The call was made by the American Business Council (ABC), a group of stakeholders in the FMCG sector comprised mostly of potential foreign investors hoping to invest in the Nigerian market. Unfortunately, their willingness to invest in Nigeria is held back by the fear that their brand could become exposed in the market due to poor government regulation; thereby prompting unscrupulous businessmen to take undue advantage through counterfeiting.
Meanwhile, inasmuch as business owners are the ones affected the most by counterfeiting in terms of revenue loss, the government also bears the brunt of the menace. This is according to Margaret Olele, the Chief Executive Officer/Executive Secretary of the American Business Council who spoke to journalists about the activities of her group. According to her, the government loses money from tax payment when companies underperform. Counterfeiting is one of the factors responsible for many companies’ underperformance.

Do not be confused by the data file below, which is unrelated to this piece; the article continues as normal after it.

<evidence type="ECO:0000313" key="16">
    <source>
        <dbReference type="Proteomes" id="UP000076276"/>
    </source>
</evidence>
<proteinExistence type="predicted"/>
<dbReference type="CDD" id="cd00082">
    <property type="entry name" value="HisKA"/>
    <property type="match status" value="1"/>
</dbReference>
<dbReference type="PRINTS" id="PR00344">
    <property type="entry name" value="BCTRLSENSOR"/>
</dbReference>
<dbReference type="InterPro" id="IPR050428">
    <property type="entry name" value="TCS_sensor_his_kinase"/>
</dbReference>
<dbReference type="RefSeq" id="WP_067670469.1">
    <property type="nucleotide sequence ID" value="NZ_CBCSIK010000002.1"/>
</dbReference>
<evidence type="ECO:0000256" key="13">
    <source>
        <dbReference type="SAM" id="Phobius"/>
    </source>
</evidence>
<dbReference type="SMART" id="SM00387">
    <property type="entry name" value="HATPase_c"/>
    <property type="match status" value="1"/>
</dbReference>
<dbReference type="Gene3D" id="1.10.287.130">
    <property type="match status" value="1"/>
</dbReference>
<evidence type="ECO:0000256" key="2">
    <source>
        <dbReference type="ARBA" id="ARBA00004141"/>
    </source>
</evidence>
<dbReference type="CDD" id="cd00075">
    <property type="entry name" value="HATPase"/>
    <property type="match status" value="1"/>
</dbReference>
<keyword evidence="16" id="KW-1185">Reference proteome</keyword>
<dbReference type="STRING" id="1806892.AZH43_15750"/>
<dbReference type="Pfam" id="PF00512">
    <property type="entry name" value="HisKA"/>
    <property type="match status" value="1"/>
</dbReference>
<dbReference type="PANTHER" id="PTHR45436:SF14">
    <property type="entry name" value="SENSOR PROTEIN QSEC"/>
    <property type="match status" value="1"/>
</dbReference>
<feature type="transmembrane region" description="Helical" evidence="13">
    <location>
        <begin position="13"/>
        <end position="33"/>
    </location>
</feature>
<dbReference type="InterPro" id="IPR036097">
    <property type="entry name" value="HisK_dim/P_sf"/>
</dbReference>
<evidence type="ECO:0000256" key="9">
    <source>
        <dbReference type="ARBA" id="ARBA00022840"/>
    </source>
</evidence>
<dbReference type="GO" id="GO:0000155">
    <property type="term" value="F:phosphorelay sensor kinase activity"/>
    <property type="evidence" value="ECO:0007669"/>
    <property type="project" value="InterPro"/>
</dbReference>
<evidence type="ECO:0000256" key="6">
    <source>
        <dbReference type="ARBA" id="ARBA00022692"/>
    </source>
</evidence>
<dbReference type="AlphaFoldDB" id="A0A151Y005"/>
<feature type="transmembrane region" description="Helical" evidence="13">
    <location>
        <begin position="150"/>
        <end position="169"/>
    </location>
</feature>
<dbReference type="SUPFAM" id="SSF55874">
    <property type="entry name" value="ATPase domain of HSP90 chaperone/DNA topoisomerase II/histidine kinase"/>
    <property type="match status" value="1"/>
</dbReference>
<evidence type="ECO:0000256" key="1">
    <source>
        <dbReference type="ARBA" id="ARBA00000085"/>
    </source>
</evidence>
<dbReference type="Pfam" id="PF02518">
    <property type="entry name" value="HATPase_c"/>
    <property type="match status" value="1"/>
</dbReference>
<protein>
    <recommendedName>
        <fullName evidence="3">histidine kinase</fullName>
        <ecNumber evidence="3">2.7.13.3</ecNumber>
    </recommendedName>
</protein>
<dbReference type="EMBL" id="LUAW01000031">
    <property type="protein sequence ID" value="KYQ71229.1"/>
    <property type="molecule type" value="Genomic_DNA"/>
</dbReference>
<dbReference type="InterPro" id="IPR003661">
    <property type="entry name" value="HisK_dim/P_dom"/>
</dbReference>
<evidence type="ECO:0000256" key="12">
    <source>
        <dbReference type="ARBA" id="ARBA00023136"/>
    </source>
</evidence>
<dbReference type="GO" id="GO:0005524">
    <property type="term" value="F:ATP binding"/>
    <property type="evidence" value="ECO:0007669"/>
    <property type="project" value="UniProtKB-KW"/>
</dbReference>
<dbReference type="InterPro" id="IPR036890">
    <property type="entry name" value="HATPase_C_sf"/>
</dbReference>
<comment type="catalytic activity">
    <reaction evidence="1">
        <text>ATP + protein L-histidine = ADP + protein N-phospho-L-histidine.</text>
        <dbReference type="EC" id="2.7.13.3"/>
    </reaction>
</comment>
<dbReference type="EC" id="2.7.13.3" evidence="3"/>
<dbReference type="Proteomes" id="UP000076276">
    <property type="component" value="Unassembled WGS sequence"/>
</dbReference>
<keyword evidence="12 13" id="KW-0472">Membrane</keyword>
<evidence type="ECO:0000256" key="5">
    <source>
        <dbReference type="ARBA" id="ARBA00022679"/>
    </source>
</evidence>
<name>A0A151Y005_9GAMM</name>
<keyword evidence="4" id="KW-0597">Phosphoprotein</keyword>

Also speaking during the media parley was Oluwakemi Saliu, the Head of marketing at Kimberly-Clark Sub-Saharan Africa who stressed the need for the government to do everything possible to support the FMCG sector, especially now that Nigerian consumers are beginning to make a preference for locally-manufactured goods.
Local manufacturers are hard hit when parallel imports are allowed into the country for goods that can be produced locally. At Kimberly-Clark, we are responding to consumer needs by being diverse in our product offerings; by producing miniaturised items to cater to different market segments and by embarking of innovative marketing strategies that take into consideration the Nigerian market.-Oluwakemi Saliu
The stakeholders noted that even though the adverse effects of counterfeiting cannot be authoritatively quantified, rough estimates put the costs of counterfeiting at about $3 trillion. This is asides the other health risks that consumers may be exposed to when they consume the poorly processed and fake food products.